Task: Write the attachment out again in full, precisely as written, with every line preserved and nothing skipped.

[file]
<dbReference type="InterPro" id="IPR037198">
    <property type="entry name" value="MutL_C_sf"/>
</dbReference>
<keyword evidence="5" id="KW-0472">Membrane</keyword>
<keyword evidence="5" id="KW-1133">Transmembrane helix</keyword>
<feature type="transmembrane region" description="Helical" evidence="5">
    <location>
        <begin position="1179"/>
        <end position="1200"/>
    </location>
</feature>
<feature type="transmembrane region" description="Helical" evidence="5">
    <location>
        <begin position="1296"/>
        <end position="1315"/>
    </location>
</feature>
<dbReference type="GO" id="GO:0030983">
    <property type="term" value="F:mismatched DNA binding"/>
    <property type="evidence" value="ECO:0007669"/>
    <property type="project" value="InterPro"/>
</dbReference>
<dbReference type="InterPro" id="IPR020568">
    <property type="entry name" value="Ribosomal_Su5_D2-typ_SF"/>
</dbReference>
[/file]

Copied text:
<dbReference type="InterPro" id="IPR037198">
    <property type="entry name" value="MutL_C_sf"/>
</dbReference>
<keyword evidence="5" id="KW-0472">Membrane</keyword>
<keyword evidence="5" id="KW-1133">Transmembrane helix</keyword>
<feature type="transmembrane region" description="Helical" evidence="5">
    <location>
        <begin position="1179"/>
        <end position="1200"/>
    </location>
</feature>
<feature type="transmembrane region" description="Helical" evidence="5">
    <location>
        <begin position="1296"/>
        <end position="1315"/>
    </location>
</feature>
<dbReference type="GO" id="GO:0030983">
    <property type="term" value="F:mismatched DNA binding"/>
    <property type="evidence" value="ECO:0007669"/>
    <property type="project" value="InterPro"/>
</dbReference>
<dbReference type="InterPro" id="IPR020568">
    <property type="entry name" value="Ribosomal_Su5_D2-typ_SF"/>
</dbReference>